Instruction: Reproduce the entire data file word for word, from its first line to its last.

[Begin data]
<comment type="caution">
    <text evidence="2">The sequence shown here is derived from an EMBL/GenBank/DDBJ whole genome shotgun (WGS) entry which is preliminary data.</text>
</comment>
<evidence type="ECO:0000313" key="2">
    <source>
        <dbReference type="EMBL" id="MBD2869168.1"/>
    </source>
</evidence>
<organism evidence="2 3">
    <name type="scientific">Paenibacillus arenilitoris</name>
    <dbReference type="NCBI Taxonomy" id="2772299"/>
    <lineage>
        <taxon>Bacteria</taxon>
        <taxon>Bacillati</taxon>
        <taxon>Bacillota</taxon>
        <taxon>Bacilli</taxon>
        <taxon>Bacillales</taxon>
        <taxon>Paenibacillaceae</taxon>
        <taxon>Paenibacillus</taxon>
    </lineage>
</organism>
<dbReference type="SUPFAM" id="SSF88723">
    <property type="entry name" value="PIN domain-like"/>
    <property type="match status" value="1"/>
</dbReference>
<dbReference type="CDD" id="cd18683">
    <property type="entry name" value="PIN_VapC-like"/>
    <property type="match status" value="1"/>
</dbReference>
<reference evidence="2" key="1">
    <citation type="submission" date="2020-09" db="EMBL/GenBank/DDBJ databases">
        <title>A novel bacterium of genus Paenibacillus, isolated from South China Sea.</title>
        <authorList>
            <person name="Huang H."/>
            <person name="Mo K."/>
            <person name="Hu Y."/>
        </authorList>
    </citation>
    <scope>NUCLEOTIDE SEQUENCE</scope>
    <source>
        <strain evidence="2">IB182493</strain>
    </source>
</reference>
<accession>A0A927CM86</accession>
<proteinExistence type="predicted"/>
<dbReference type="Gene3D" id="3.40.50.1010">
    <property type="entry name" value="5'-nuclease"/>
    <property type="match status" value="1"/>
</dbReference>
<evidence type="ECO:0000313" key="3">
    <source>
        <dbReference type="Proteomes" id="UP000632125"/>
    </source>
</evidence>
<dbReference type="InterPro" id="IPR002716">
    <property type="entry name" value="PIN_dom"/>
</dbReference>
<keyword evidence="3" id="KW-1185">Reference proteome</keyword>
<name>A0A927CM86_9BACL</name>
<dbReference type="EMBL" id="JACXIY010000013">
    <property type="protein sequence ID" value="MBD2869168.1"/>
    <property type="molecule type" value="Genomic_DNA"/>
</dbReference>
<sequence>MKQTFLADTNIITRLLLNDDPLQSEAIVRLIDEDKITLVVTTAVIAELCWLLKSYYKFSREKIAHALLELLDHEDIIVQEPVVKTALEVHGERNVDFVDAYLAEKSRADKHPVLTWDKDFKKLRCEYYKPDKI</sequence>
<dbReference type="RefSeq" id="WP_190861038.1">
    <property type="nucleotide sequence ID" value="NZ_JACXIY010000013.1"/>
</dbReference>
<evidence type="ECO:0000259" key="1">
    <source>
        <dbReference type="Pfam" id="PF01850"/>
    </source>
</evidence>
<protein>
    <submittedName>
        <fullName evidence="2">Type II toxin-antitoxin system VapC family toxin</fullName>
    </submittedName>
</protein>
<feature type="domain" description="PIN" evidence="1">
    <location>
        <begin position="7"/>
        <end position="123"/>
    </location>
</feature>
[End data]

<comment type="caution">
    <text evidence="2">The sequence shown here is derived from an EMBL/GenBank/DDBJ whole genome shotgun (WGS) entry which is preliminary data.</text>
</comment>
<evidence type="ECO:0000313" key="2">
    <source>
        <dbReference type="EMBL" id="MBD2869168.1"/>
    </source>
</evidence>
<organism evidence="2 3">
    <name type="scientific">Paenibacillus arenilitoris</name>
    <dbReference type="NCBI Taxonomy" id="2772299"/>
    <lineage>
        <taxon>Bacteria</taxon>
        <taxon>Bacillati</taxon>
        <taxon>Bacillota</taxon>
        <taxon>Bacilli</taxon>
        <taxon>Bacillales</taxon>
        <taxon>Paenibacillaceae</taxon>
        <taxon>Paenibacillus</taxon>
    </lineage>
</organism>
<dbReference type="SUPFAM" id="SSF88723">
    <property type="entry name" value="PIN domain-like"/>
    <property type="match status" value="1"/>
</dbReference>
<dbReference type="CDD" id="cd18683">
    <property type="entry name" value="PIN_VapC-like"/>
    <property type="match status" value="1"/>
</dbReference>
<reference evidence="2" key="1">
    <citation type="submission" date="2020-09" db="EMBL/GenBank/DDBJ databases">
        <title>A novel bacterium of genus Paenibacillus, isolated from South China Sea.</title>
        <authorList>
            <person name="Huang H."/>
            <person name="Mo K."/>
            <person name="Hu Y."/>
        </authorList>
    </citation>
    <scope>NUCLEOTIDE SEQUENCE</scope>
    <source>
        <strain evidence="2">IB182493</strain>
    </source>
</reference>
<accession>A0A927CM86</accession>
<proteinExistence type="predicted"/>
<dbReference type="Gene3D" id="3.40.50.1010">
    <property type="entry name" value="5'-nuclease"/>
    <property type="match status" value="1"/>
</dbReference>
<evidence type="ECO:0000313" key="3">
    <source>
        <dbReference type="Proteomes" id="UP000632125"/>
    </source>
</evidence>
<dbReference type="InterPro" id="IPR002716">
    <property type="entry name" value="PIN_dom"/>
</dbReference>
<keyword evidence="3" id="KW-1185">Reference proteome</keyword>
<name>A0A927CM86_9BACL</name>
<dbReference type="EMBL" id="JACXIY010000013">
    <property type="protein sequence ID" value="MBD2869168.1"/>
    <property type="molecule type" value="Genomic_DNA"/>
</dbReference>
<sequence>MKQTFLADTNIITRLLLNDDPLQSEAIVRLIDEDKITLVVTTAVIAELCWLLKSYYKFSREKIAHALLELLDHEDIIVQEPVVKTALEVHGERNVDFVDAYLAEKSRADKHPVLTWDKDFKKLRCEYYKPDKI</sequence>
<dbReference type="RefSeq" id="WP_190861038.1">
    <property type="nucleotide sequence ID" value="NZ_JACXIY010000013.1"/>
</dbReference>
<evidence type="ECO:0000259" key="1">
    <source>
        <dbReference type="Pfam" id="PF01850"/>
    </source>
</evidence>
<protein>
    <submittedName>
        <fullName evidence="2">Type II toxin-antitoxin system VapC family toxin</fullName>
    </submittedName>
</protein>
<feature type="domain" description="PIN" evidence="1">
    <location>
        <begin position="7"/>
        <end position="123"/>
    </location>
</feature>